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Top 5 Disasters

Do you know which types of disasters affect Orange County the most and how to prepare for them?

Orange County has a mild climate and generally stable weather. However, like all of Southern California, Orange County is in a seismically active area and is prone to flash floods, landslides and fire. Coastal communities could be exposed to a tsunami.

Every year California experiences approximately 500 earthquakes that are large enough to be detected and felt by local residents. Since Orange County has a number of seismic faults, earthquakes are almost an expected part of living here. Residents should be prepared by identifying safe places in each room of their homes and taking other precautions such as securing furniture and checking for gas leaks.

Shakeout

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Drop! Cover! Hold On!

Wildfires are among Orange County’s leading disasters because the terrain is prone to brush fires in the hot summer months when vegetation is dry. Residents in all sections of the county should take steps to make their homes less vulnerable to wildfires.

Consider retrofitting your home with ignition resistant features that can mean the difference between a few repairs and a complete rebuild after a fire. Clear vegetation in a 100-foot radius around your home, make sure the garden hose can reach any room and cover your chimney, vents and rain gutters with metal mesh or screens to prevent embers from spreading.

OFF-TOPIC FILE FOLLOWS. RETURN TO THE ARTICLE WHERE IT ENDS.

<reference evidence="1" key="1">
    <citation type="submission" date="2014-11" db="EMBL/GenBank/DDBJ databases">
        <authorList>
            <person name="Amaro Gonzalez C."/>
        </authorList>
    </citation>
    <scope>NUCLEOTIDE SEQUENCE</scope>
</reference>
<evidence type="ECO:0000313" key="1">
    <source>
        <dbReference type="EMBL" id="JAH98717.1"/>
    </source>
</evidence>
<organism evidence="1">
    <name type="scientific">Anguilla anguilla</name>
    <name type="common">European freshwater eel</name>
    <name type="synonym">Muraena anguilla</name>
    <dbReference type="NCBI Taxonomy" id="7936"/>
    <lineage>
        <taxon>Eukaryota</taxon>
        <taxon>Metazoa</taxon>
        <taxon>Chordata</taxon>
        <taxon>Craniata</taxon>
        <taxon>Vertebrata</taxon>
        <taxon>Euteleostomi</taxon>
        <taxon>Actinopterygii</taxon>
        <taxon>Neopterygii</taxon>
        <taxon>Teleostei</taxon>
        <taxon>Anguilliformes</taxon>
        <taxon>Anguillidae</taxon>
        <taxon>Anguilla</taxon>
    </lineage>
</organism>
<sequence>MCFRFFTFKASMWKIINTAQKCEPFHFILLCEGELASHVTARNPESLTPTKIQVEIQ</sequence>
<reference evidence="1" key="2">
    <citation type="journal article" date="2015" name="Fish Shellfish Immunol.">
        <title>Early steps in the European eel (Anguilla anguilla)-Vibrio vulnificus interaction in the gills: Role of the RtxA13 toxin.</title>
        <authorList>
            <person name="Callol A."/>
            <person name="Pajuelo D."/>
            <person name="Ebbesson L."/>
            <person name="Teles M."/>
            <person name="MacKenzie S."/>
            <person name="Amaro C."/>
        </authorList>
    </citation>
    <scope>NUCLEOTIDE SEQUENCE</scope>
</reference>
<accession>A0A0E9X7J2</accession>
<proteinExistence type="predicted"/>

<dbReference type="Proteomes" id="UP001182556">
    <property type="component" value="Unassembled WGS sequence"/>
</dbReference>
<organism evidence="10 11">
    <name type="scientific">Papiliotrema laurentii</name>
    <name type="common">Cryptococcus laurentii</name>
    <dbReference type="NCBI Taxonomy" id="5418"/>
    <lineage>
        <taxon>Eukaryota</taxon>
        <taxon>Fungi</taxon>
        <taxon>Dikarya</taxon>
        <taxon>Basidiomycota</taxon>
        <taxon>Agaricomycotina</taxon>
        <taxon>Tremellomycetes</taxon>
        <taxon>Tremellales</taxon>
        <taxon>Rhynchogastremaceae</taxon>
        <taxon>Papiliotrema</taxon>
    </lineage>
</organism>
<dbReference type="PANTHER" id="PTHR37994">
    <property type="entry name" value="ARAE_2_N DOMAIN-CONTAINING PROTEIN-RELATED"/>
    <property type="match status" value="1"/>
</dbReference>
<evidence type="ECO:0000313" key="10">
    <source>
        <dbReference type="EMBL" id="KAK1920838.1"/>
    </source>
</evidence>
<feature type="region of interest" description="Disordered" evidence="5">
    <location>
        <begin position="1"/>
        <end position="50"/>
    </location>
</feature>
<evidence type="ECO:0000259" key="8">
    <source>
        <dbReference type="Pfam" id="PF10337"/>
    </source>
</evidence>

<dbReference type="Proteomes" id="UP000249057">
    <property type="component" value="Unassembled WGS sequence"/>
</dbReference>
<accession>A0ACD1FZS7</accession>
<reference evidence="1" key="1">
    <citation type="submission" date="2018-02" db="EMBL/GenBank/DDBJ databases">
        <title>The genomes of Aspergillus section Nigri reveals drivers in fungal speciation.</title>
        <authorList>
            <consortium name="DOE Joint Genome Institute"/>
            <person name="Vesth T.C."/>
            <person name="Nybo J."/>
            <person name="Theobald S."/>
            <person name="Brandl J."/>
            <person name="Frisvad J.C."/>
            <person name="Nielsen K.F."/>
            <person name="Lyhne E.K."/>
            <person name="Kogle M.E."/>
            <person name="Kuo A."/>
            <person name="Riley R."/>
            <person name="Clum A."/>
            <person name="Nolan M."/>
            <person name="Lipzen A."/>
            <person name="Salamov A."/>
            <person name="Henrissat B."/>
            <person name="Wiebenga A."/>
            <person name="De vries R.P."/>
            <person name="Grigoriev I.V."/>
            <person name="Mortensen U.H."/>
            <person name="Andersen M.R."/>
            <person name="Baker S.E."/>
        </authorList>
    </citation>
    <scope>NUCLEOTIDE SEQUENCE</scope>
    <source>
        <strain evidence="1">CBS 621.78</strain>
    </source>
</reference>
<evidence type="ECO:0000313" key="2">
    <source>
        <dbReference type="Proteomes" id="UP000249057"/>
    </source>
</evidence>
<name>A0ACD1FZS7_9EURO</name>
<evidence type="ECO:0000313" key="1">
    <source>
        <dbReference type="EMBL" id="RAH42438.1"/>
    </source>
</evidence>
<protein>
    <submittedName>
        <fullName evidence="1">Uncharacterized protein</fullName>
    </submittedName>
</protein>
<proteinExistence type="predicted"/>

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Flooding is one of Orange County’s most likely disasters. Flash floods can strike any time with little or no warning turning Orange County streets and freeways can into rivers within seconds. Most flash flooding is caused by heavy rains concentrated over the same area and also from run-off from local hillsides and clogged storm drains.

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Landslides, also known as mudslides or debris flow, occur frequently in Orange County.

These disasters can be caused by a variety of factors including earthquakes, storms and fires. Landslides can occur quickly, often with little notice, and the best way to prepare is to stay informed about changes in and around your home that could signal that a landslide is likely to occur.

Also exercise caution when traveling through areas where mudslides have recently occurred because of heavy debris, mud and flooding.

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Tsunamis are series of traveling ocean waves of extremely long length generated by disturbances associated with earthquakes occurring below or near the ocean floor. Both types of tsunamis, remote and local, have affected California.

Remote tsunamis have been the most frequent to hit California and are generated by earthquakes off the coasts of Japan, Alaska, Hawaii and Chile. The most significant remote tsunami to hit southern California was in 1960, when an 8.6 magnitude earthquake off the coast of Chile generated a tsunami that caused major damage to the Los Angeles and Long Beach harbors.

Local tsunamis are generated off the coast of Southern California. Since 1800, only four locally generated tsunamis have been observed.

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